- The Republic of Georgia to Exempt Crypto Holdings from Value-Added Tax
- US Lawmakers Push to Keep Big Tech Out of the Financial World with New Proposed Legislation
- Fundstrat's Tom Lee: Bitcoin Could Reach $40K by Q4 Thanks to President Trump
- Various Applications of Blockchain Technology
- Judge Sends Owner of Crypto Trading Platform Bitfunder to 14 Months in Prison
According to a recent report published by the cybercrime investigation firm Digital Shadows, cybercriminals have managed to steal $332,000 in Bitcoin from an “sextortion” scam where supposedly exposing emails were sent to blackmail the victims. This email-based blackmailing scam was first reported in 2017 and witnessed scaled-up activity online over the passing year.
The scam first came into the public radar broadly in July 2018 when Emin Gun Sirer, professor of computer science at Cornell University tweeted about it with the screenshot that read the email sent by the scammers.
“Here’s a new form of crypto blackmail. A friend received this out of the blue. Presumably, it’s getting sent to everyone on the have been pwnd list. Be careful out there, never pay, never negotiate.”
The UK-based digital risk assessment firm Digital Shadows has tracked 792,000 emails targeting victims as part of its analysis and found out that criminals have managed to receive the sum of $332,000 from more than 3,100 unique Bitcoin addresses. The report further revealed that as many as 92 Bitcoin addresses received funds from those 3,100 unique BTC addresses. After analyzing the Bitcoin wallets from where the funds sent, the firm also came to know that the average transaction was worth $540.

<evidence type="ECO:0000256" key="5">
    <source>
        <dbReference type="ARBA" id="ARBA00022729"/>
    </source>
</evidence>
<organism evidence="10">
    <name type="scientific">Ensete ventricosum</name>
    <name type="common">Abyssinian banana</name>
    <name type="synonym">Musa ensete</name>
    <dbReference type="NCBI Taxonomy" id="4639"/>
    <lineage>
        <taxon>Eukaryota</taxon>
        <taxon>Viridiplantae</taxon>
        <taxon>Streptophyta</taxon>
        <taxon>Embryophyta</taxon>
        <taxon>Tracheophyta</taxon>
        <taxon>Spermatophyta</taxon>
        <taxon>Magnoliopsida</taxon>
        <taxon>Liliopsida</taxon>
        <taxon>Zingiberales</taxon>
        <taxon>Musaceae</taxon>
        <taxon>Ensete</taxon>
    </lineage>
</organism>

According to the report, the cybercriminals have followed the same pattern throughout the scams. Targeted victims of these scams were first sent an email with a video footage of them viewing adult content online which was recorded via their webcams, threatening that it would be publicized on the internet if the certain amount of Bitcoin were not paid into a specific crypto address.
The report also revealed that the scammers were hiring new accomplices to assist them with the ongoing criminal operations. They were offered around $360,000 per annum; experienced associates with skills like network management, penetration testing, and programming expertise could expect to earn up to $768,000 a year. The targeted victims were usually individuals with high net worth and higher salaries than average.
The report highlights that there are different groups of criminals with different level of sophistication and expertise using the same techniques to hunt victims across the globe. Many of the emails were written way too poorly that they failed to get past a mail server or spam filter. Some emails, on the other hand, were well curated and sent from purposely created Outlook.com addresses.
Analysis of 792,000 emails also reveals that the scam was operated from the number of locations. Information from the senders’ IP addresses shows that the emails were sent from servers based across at least five different continents. IP addresses of the senders also unveil that the highest number of emails sent were from Vietnam (8.5 percent), followed by Brazil (5.3 percent), and India (4.7 percent). The possibility that the email servers were being manipulated by cybercriminals can also not be ignored.